The firmware can also be propagated within any transport medium for use by or in connection with an instruction execution system, apparatus, or device, such as a computer-based system, processor-containing system, or other system that can fetch the instructions from the instruction execution system, apparatus, or device and execute the instructions. In the context of this document, a “transport medium” can be any medium that can communicate, propagate or transport the program for use by or in connection with the instruction execution system, apparatus, or device. The transport medium can include, but is not limited to, an electronic, magnetic, optical, electromagnetic or infrared wired or wireless propagation medium.

It is to be understood that the touch sensor panel is not limited to touch, as described in FIG. 1, but can be a proximity panel or any other panel according to various embodiments. In addition, the touch sensor panel described herein can be either a single-touch or a multi-touch sensor panel.

It is further to be understood that the computing system is not limited to the components and configuration of FIG. 1, but can include other and/or additional components in various configurations capable of automatic low noise frequency selection according to various embodiments.

FIG. 2 a illustrates an exemplary circuit for automatic low noise frequency selection according to various embodiments. In the example of FIG. 2 a, receive section 107 of touch controller 106 can include sense channels (not shown) to receive and process touch signals indicative of a touch event at touch sensor panel 124. The receive section 107 can output the processed touch signals. The demodulation section 109 of the touch controller 106 can include summer (or summing circuit) 203, mixers 205 and 207, in-phase (I) accumulator 215, quadrature (Q) accumulator 217, and receive numerically controlled oscillator (NCO) 219. The summer 203 can sum the processed touch signals outputted by the sense channels. The mixer 205 can demodulate the output of the summer 203 with an in-phase (I) frequency component of demodulation waveform Fstim 234 to determine an amount of noise in the output at that demodulation frequency. In some embodiments, Fstim 234 can be an envelope shaped digitally synthesized sine wave, such as a rectangular, Chebychev, Gaussian, etc., waveform, depending on the frequency response desired. The mixer 207 can also demodulate the output of the summer 203 with a quadrature (Q) frequency component of Fstim 234 to determine an amount of noise in the output at that demodulation frequency. The mixers 205, 207 can have a bandpass filter response. The envelope (or window) of Fstim 234 can be selected to reduce the stopband ripple of the bandpass response. The in-phase (I) accumulator 215 can accumulate the in-phase noise component from the mixer 205. The quadrature (Q) accumulator 217 can accumulate the quadrature noise component from the mixer 207. The receive NCO 219 can receive a numerical control input to set the demodulation frequency of Fstim 234. The numerical control input can be DPPC 232, which can represent a phase increment proportional to the demodulation frequency of Fstim 234 outputted by the receive NCO 219.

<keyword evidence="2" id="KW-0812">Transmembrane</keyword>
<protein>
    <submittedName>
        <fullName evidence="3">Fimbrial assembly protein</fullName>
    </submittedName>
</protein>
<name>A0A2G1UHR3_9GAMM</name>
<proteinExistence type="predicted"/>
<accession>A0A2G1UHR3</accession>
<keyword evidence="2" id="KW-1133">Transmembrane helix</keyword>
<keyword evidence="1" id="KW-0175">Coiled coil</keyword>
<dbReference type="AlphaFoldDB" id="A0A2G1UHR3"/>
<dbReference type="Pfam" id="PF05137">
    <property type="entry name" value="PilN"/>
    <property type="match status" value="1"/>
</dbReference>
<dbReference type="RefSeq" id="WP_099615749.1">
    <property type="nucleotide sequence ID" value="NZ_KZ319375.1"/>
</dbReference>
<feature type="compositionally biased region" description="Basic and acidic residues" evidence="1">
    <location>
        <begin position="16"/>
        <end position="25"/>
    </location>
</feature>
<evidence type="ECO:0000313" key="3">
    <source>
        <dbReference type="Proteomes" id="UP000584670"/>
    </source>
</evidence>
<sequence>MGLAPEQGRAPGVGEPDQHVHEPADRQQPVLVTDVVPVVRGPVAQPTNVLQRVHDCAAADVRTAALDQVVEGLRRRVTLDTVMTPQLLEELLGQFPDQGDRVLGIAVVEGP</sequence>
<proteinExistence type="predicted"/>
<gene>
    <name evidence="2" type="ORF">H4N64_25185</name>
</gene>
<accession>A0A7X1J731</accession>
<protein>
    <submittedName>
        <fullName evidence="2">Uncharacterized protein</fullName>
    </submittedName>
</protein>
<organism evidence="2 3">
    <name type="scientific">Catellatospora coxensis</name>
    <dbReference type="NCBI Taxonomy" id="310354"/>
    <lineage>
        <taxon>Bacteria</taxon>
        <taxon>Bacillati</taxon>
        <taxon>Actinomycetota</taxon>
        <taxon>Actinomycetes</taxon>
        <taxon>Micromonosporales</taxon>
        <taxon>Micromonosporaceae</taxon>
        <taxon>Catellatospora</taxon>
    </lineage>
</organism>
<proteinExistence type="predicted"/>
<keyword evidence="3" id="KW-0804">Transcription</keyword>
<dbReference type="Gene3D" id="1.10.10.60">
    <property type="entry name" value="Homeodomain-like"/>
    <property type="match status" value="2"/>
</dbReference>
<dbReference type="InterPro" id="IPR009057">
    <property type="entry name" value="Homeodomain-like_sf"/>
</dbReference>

Frequency selection logic 148 of the touch controller 106 can include noise magnitude calculator 221, noise scaler 222, noise register 223, noise comparator 225, noise scale selection LUT 228, and frequency selector 227. The noise magnitude calculator 221 can connect to the in-phase accumulator 215 and the quadrature accumulator 217 to calculate the noise magnitude from the in-phase and quadrature noise components. In some embodiments, the noise magnitude calculator 221 can calculate the noise magnitude as the square root of the sum of the squares of the in-phase and quadrature components. In some embodiments, the noise magnitude calculator 221 can calculate the noise magnitude as the sum of the squares of the in-phase and quadrature components. Other calculations can also be used. For example, the noise magnitude Nnz can be calculated as follows.
N NZD)=S NZ√{square root over (N 1 2D)+N Q 2D))}{square root over (N 1 2D)+N Q 2D))}  (1)
where NNZD)=the noise at demodulation frequency ωD; N1D)=the demodulated and accumulated in-phase result at ωSTM; NQD)=the demodulated and accumulated quadrature result at the demodulation frequency ωD in radians; and SNZ=the noise scale factor.

The noise source at the output of a sense channel can be calculated as follows.
N NZD ,t)=N NZ0 H RXD)sin(ωD t+φ NZ)  (2)
where NNZ0=the noise amplitude; HRXD)=the transfer function representing the attenuation of the noise by the sense channel at the demodulation frequency ωD; φNZ=the phase of the noise relative to the demodulation signal; and t=the time expressed as increments N of ADC clock periods

( N f A D C_CLK )
at which the incoming noise can be sampled by the ADC.

The in-phase portion of the demodulation waveform NDID) can be calculated as follows:
N DID)=N D0 H RXD)W D(t)sin(ωD t)  (3)

Similarly, the quadrature portion of the demodulation waveform NDQ D) can be calculated as follows:

N DQ ( ω D , t ) = N D 0 H RX ( ω D ) W D ( t ) sin ( ω D t + π 2 ) ( 4 )
where ND0=the amplitude of the demodulation waveform, expressed in analog-to-digital (ADC) codes.

With the substitution

t = N f A D C_CLK
the demodulation process for the in-phase component NIC) and the quadrature component NQC) can be represented as follows.

N I ( ω C ) = N = 1 N INT ( N DI ( ω C , N ) N NZ ( ω C , N ) ) , ( 5 ) . N Q ( ω C ) = N = 1 N INT ( N DQ ( ω C , t ) N NZ ( ω C , t ) ) ( 6 )
where Nint=the number of integration samples.

Combining Equations (2), (3), and (5) and simplifying the resulting equation can approximate the in-phase component as follows.